“Hi there,” squeaked a girl hanging on the very top row of books by her fingers. “I don’t suppose you’d mind helping me down from up here?”
“Not at all,” Mary said. “You’re only about five feet off the ground, though; why not just let go?”
“I’m scared of heights,” the girl said. “I climbed up here to get a book, and then I made the mistake of looking down, and... I sort of freaked out and now I can’t look down to find my footing or let go and my hands are really starting to hurt.”
“Right,” Mary said. “Just close your eyes and try and relax your hands. I’ve got a good grip on you.”
“But you’re standing over... right, you’re the telepathic girl. Okay, okay; just give me second while I try to loosen my grip.” The dangling girl took a series of deep breaths. Mary wasn’t sure how long she’d been up there, though from the way her forearms were twitching it was clear she wouldn’t have been for much longer.
“I’m letting go,” the girl announced. Mary pulled her away carefully, focusing on keeping the girl steady without squeezing too hard. Mary lowered her gently to the ground, the girl blasting out a groan of relief when her feet touched the floor.
“You’re safe,” Mary said. The girl wobbled at first, then leaned against the wall of books as she got her bearings back.
“Thank you so so so so much,” the girl said, her eyes still squeezed shut. “I just wanted a stupid book about the first animator and I’ve been stuck up there for twenty minutes.”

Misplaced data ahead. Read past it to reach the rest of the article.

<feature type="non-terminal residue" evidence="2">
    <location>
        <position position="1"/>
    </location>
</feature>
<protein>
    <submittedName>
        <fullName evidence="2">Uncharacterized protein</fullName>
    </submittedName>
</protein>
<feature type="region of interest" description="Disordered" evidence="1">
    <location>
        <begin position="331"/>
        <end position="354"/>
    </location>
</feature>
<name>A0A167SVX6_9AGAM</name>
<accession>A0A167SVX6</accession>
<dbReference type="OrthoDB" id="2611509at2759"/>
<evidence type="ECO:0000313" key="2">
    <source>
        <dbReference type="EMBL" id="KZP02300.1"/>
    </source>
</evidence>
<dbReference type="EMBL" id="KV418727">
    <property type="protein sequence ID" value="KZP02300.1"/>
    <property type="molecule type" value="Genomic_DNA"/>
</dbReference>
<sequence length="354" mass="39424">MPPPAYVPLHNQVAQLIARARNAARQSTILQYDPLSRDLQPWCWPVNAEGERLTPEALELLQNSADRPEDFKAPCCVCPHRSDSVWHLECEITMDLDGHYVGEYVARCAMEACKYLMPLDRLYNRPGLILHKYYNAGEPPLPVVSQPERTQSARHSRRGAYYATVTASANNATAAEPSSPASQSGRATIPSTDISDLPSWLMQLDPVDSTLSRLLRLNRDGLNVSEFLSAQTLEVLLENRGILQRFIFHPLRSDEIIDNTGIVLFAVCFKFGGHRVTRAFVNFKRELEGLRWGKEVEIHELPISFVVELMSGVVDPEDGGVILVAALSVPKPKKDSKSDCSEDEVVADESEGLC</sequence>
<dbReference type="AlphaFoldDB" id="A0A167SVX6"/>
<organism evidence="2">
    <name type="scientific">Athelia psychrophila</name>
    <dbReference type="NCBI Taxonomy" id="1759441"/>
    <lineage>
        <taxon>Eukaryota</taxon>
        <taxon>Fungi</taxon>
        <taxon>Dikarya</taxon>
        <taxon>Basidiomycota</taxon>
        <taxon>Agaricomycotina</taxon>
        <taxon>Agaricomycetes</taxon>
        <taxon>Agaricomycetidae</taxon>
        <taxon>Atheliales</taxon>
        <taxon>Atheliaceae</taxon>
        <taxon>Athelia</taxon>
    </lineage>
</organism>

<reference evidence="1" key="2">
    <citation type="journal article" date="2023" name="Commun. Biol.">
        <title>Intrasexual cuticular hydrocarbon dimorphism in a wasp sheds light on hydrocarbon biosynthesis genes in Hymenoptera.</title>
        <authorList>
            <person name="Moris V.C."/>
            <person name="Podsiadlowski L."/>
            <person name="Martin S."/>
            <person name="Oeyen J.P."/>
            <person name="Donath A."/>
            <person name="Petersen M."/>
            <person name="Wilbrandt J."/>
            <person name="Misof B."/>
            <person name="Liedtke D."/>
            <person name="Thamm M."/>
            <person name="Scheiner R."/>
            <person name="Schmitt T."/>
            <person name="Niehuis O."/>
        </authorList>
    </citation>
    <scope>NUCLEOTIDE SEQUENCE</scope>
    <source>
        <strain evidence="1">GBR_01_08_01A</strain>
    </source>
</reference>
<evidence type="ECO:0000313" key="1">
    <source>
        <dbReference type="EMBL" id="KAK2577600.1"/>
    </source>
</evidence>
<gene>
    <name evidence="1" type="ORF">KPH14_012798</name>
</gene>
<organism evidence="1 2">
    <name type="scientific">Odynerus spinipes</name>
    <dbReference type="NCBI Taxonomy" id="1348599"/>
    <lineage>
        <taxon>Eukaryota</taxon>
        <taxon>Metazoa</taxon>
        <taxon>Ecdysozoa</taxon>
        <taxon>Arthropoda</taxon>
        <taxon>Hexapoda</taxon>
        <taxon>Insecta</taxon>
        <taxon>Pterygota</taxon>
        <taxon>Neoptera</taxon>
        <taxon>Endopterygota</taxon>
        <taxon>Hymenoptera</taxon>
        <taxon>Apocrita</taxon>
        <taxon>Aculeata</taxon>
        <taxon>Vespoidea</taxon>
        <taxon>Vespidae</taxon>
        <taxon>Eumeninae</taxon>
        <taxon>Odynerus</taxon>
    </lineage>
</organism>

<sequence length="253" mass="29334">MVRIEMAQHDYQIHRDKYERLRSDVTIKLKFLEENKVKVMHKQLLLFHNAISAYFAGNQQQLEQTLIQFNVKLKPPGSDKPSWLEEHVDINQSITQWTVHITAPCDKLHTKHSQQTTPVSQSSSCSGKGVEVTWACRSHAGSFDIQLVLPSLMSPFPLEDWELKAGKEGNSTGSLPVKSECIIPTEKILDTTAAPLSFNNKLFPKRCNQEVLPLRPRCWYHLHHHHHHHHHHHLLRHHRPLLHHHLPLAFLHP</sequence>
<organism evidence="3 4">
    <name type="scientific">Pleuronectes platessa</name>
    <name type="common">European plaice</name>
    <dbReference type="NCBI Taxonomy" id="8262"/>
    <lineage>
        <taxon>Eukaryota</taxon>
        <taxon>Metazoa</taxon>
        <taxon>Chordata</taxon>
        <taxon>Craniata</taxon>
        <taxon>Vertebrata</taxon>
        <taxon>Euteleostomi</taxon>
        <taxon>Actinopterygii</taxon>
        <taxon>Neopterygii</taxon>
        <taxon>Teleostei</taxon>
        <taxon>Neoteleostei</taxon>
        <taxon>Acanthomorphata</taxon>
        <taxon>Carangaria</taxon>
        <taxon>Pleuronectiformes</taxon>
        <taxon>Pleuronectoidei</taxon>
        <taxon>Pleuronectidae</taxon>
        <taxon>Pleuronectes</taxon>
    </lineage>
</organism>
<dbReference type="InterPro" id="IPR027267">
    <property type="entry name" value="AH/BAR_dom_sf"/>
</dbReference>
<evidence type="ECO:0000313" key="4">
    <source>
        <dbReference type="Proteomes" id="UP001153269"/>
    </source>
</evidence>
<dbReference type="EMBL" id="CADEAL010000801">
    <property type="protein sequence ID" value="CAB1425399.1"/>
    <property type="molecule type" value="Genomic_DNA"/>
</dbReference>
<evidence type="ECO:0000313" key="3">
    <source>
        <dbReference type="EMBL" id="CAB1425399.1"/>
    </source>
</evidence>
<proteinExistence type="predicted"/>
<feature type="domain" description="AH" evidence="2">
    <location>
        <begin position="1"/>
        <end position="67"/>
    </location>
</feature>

“No problem,” Mary said. “We freshmen have to stick together. You’re Agatha, right?”
“Yeah,” Agatha confirmed. “And you’re Mary, the number one ranked girl.”
“Eh, that was over half a year ago. I’m certain things will change when we get reevaluated,” Mary deflected.
“That’s not what everyone else thinks,” Agatha said, her eyelids slowly parting.
“Thank you,” Mary said. She noticed the paper man in her palm was pointing toward Agatha. Mary obliged by mentally air lifting him over to the still-recovering girl, depositing him on her shoulder.
“What is he, exactly?” Mary asked.
“Oh, this little guy? Just an animation,” Agatha said, picking up the paper guide. There was a small flash of turquoise and the paper hung limply in her hand. “There were some sticky-notes on the shelf. I juiced them up and sent them out to find help.”
“I see,” Mary said. “I’ve heard about that power. You can control inanimate objects, right?”
“Sort of,” Agatha said. “It’s more like I put a little piece of myself into them, my own energy if you will, and then they follow my commands.”
“That’s kind of cool,” Mary observed.
“Yeah,” Agatha agreed. “That’s just the first level for animators, though. Those of us who are really good can sense the location of our objects, see and hear through them, even control them like an extension of our body rather than just as a henchman.”
“Wow,” Mary said. “Can you do any of that?”
“The sensing, yes; the seeing and hearing, sort of. The extension part is still miles beyond me, though,” Agatha said. “Otherwise I would have juiced up the entire shelf and had it lean down to lower me to the ground.”
“You couldn’t give it an order to do that?”
“I could, but it might have interpreted ‘help me down’ as ‘collapse totally’ since that was that fastest way to comply,” Agatha explained. “Anyway, thank you again for the help. I’m going to go back to my dorm room and lie down until my hands stop shaking now.”
“Understandable,” Mary said. “Nice meeting you, Agatha.”
“You, too, Mary,” Agatha said. She headed off toward the exit, her steps still cautious, as though she expected to be swept into the air at any moment. Mary, for her part, turned her attention to the tomes surrounding her. Now that she knew about all the information here, it seemed her day might not end up so boring after all.